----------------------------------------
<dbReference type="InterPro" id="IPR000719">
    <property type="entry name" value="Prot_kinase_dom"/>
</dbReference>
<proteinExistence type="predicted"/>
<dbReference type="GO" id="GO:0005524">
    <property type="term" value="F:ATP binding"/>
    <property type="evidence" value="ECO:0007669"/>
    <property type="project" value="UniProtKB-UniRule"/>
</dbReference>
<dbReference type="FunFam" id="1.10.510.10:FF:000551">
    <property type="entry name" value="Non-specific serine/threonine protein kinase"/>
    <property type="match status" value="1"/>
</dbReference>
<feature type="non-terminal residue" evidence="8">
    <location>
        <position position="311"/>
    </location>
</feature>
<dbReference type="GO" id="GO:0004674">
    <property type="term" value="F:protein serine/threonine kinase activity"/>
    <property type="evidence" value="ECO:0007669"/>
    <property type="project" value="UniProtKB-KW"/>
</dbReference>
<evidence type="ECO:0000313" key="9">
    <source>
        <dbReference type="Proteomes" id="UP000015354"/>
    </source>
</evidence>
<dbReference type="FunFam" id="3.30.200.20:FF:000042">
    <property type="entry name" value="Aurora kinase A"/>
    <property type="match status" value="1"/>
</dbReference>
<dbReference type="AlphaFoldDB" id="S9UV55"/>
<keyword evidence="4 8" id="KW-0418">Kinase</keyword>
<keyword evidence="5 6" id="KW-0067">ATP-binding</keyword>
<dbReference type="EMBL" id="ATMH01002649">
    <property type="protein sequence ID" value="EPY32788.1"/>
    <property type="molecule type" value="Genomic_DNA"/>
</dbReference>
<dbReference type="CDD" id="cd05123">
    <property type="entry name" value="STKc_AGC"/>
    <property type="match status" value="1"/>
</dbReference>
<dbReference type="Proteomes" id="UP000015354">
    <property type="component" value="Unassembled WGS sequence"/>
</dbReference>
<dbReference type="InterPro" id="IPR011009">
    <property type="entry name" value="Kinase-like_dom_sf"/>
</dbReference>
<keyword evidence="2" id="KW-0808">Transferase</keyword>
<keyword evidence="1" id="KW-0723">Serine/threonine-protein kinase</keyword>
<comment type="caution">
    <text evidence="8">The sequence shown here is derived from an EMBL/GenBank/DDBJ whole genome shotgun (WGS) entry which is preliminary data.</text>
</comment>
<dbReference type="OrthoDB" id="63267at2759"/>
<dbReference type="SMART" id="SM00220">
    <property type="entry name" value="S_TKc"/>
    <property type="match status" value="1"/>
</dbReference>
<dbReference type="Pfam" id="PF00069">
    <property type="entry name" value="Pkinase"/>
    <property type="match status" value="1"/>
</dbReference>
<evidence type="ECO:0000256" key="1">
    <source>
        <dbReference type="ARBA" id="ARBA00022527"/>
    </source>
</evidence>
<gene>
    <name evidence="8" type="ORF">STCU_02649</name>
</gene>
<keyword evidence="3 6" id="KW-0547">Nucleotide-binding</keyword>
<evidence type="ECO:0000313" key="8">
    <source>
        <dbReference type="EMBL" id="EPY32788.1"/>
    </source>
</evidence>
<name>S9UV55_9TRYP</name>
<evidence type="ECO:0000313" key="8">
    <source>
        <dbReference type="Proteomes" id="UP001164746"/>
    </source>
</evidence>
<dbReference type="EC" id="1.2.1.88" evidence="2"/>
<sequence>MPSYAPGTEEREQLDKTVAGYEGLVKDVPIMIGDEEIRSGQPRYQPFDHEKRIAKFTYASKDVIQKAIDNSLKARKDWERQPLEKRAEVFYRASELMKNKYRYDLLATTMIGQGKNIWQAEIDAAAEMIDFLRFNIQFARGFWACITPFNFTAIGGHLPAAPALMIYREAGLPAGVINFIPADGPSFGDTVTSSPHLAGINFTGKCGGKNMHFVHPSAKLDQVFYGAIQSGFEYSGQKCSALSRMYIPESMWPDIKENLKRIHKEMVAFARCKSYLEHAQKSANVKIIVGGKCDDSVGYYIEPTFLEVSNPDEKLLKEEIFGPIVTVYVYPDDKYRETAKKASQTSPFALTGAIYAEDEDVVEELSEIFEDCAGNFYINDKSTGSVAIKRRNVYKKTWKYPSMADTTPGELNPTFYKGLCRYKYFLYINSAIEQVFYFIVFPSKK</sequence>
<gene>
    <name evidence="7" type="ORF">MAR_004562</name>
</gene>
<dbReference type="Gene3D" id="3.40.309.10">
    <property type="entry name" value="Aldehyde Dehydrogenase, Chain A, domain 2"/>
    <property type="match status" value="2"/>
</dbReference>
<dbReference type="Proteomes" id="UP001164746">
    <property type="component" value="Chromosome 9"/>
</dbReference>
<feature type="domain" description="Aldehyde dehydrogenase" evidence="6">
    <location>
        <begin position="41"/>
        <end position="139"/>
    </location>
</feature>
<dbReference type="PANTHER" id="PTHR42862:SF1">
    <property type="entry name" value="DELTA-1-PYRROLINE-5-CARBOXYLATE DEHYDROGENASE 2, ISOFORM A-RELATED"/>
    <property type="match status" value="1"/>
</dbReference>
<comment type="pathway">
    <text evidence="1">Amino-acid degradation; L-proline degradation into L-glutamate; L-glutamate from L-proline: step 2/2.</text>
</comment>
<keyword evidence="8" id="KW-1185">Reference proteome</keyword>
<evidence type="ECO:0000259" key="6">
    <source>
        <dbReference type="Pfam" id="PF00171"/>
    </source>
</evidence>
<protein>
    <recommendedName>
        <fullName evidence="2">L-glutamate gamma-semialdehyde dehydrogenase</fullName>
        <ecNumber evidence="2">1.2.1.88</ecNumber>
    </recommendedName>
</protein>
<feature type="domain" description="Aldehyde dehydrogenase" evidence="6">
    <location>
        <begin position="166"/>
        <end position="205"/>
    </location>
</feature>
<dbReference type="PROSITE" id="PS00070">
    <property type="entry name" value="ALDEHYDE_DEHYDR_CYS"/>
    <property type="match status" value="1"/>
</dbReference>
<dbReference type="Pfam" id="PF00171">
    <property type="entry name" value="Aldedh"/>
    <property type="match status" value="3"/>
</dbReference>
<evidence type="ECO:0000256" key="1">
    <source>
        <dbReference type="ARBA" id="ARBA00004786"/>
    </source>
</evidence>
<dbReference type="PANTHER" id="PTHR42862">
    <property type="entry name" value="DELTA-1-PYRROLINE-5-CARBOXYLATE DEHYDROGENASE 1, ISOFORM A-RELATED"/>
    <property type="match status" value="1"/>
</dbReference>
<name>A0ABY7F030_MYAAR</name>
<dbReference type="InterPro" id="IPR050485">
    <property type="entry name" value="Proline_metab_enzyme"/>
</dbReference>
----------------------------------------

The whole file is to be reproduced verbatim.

<dbReference type="InterPro" id="IPR000719">
    <property type="entry name" value="Prot_kinase_dom"/>
</dbReference>
<proteinExistence type="predicted"/>
<dbReference type="GO" id="GO:0005524">
    <property type="term" value="F:ATP binding"/>
    <property type="evidence" value="ECO:0007669"/>
    <property type="project" value="UniProtKB-UniRule"/>
</dbReference>
<dbReference type="FunFam" id="1.10.510.10:FF:000551">
    <property type="entry name" value="Non-specific serine/threonine protein kinase"/>
    <property type="match status" value="1"/>
</dbReference>
<feature type="non-terminal residue" evidence="8">
    <location>
        <position position="311"/>
    </location>
</feature>
<dbReference type="GO" id="GO:0004674">
    <property type="term" value="F:protein serine/threonine kinase activity"/>
    <property type="evidence" value="ECO:0007669"/>
    <property type="project" value="UniProtKB-KW"/>
</dbReference>
<evidence type="ECO:0000313" key="9">
    <source>
        <dbReference type="Proteomes" id="UP000015354"/>
    </source>
</evidence>
<dbReference type="FunFam" id="3.30.200.20:FF:000042">
    <property type="entry name" value="Aurora kinase A"/>
    <property type="match status" value="1"/>
</dbReference>
<dbReference type="AlphaFoldDB" id="S9UV55"/>
<keyword evidence="4 8" id="KW-0418">Kinase</keyword>
<keyword evidence="5 6" id="KW-0067">ATP-binding</keyword>
<dbReference type="EMBL" id="ATMH01002649">
    <property type="protein sequence ID" value="EPY32788.1"/>
    <property type="molecule type" value="Genomic_DNA"/>
</dbReference>
<dbReference type="CDD" id="cd05123">
    <property type="entry name" value="STKc_AGC"/>
    <property type="match status" value="1"/>
</dbReference>
<dbReference type="Proteomes" id="UP000015354">
    <property type="component" value="Unassembled WGS sequence"/>
</dbReference>
<dbReference type="InterPro" id="IPR011009">
    <property type="entry name" value="Kinase-like_dom_sf"/>
</dbReference>
<keyword evidence="2" id="KW-0808">Transferase</keyword>
<keyword evidence="1" id="KW-0723">Serine/threonine-protein kinase</keyword>
<comment type="caution">
    <text evidence="8">The sequence shown here is derived from an EMBL/GenBank/DDBJ whole genome shotgun (WGS) entry which is preliminary data.</text>
</comment>
<dbReference type="OrthoDB" id="63267at2759"/>
<dbReference type="SMART" id="SM00220">
    <property type="entry name" value="S_TKc"/>
    <property type="match status" value="1"/>
</dbReference>
<dbReference type="Pfam" id="PF00069">
    <property type="entry name" value="Pkinase"/>
    <property type="match status" value="1"/>
</dbReference>
<evidence type="ECO:0000256" key="1">
    <source>
        <dbReference type="ARBA" id="ARBA00022527"/>
    </source>
</evidence>
<gene>
    <name evidence="8" type="ORF">STCU_02649</name>
</gene>
<keyword evidence="3 6" id="KW-0547">Nucleotide-binding</keyword>
<evidence type="ECO:0000313" key="8">
    <source>
        <dbReference type="EMBL" id="EPY32788.1"/>
    </source>
</evidence>
<name>S9UV55_9TRYP</name>
<evidence type="ECO:0000313" key="8">
    <source>
        <dbReference type="Proteomes" id="UP001164746"/>
    </source>
</evidence>
<dbReference type="EC" id="1.2.1.88" evidence="2"/>
<sequence>MPSYAPGTEEREQLDKTVAGYEGLVKDVPIMIGDEEIRSGQPRYQPFDHEKRIAKFTYASKDVIQKAIDNSLKARKDWERQPLEKRAEVFYRASELMKNKYRYDLLATTMIGQGKNIWQAEIDAAAEMIDFLRFNIQFARGFWACITPFNFTAIGGHLPAAPALMIYREAGLPAGVINFIPADGPSFGDTVTSSPHLAGINFTGKCGGKNMHFVHPSAKLDQVFYGAIQSGFEYSGQKCSALSRMYIPESMWPDIKENLKRIHKEMVAFARCKSYLEHAQKSANVKIIVGGKCDDSVGYYIEPTFLEVSNPDEKLLKEEIFGPIVTVYVYPDDKYRETAKKASQTSPFALTGAIYAEDEDVVEELSEIFEDCAGNFYINDKSTGSVAIKRRNVYKKTWKYPSMADTTPGELNPTFYKGLCRYKYFLYINSAIEQVFYFIVFPSKK</sequence>
<gene>
    <name evidence="7" type="ORF">MAR_004562</name>
</gene>
<dbReference type="Gene3D" id="3.40.309.10">
    <property type="entry name" value="Aldehyde Dehydrogenase, Chain A, domain 2"/>
    <property type="match status" value="2"/>
</dbReference>
<dbReference type="Proteomes" id="UP001164746">
    <property type="component" value="Chromosome 9"/>
</dbReference>
<feature type="domain" description="Aldehyde dehydrogenase" evidence="6">
    <location>
        <begin position="41"/>
        <end position="139"/>
    </location>
</feature>
<dbReference type="PANTHER" id="PTHR42862:SF1">
    <property type="entry name" value="DELTA-1-PYRROLINE-5-CARBOXYLATE DEHYDROGENASE 2, ISOFORM A-RELATED"/>
    <property type="match status" value="1"/>
</dbReference>
<comment type="pathway">
    <text evidence="1">Amino-acid degradation; L-proline degradation into L-glutamate; L-glutamate from L-proline: step 2/2.</text>
</comment>
<keyword evidence="8" id="KW-1185">Reference proteome</keyword>
<evidence type="ECO:0000259" key="6">
    <source>
        <dbReference type="Pfam" id="PF00171"/>
    </source>
</evidence>
<protein>
    <recommendedName>
        <fullName evidence="2">L-glutamate gamma-semialdehyde dehydrogenase</fullName>
        <ecNumber evidence="2">1.2.1.88</ecNumber>
    </recommendedName>
</protein>
<feature type="domain" description="Aldehyde dehydrogenase" evidence="6">
    <location>
        <begin position="166"/>
        <end position="205"/>
    </location>
</feature>
<dbReference type="PROSITE" id="PS00070">
    <property type="entry name" value="ALDEHYDE_DEHYDR_CYS"/>
    <property type="match status" value="1"/>
</dbReference>
<dbReference type="Pfam" id="PF00171">
    <property type="entry name" value="Aldedh"/>
    <property type="match status" value="3"/>
</dbReference>
<evidence type="ECO:0000256" key="1">
    <source>
        <dbReference type="ARBA" id="ARBA00004786"/>
    </source>
</evidence>
<dbReference type="PANTHER" id="PTHR42862">
    <property type="entry name" value="DELTA-1-PYRROLINE-5-CARBOXYLATE DEHYDROGENASE 1, ISOFORM A-RELATED"/>
    <property type="match status" value="1"/>
</dbReference>
<name>A0ABY7F030_MYAAR</name>
<dbReference type="InterPro" id="IPR050485">
    <property type="entry name" value="Proline_metab_enzyme"/>
</dbReference>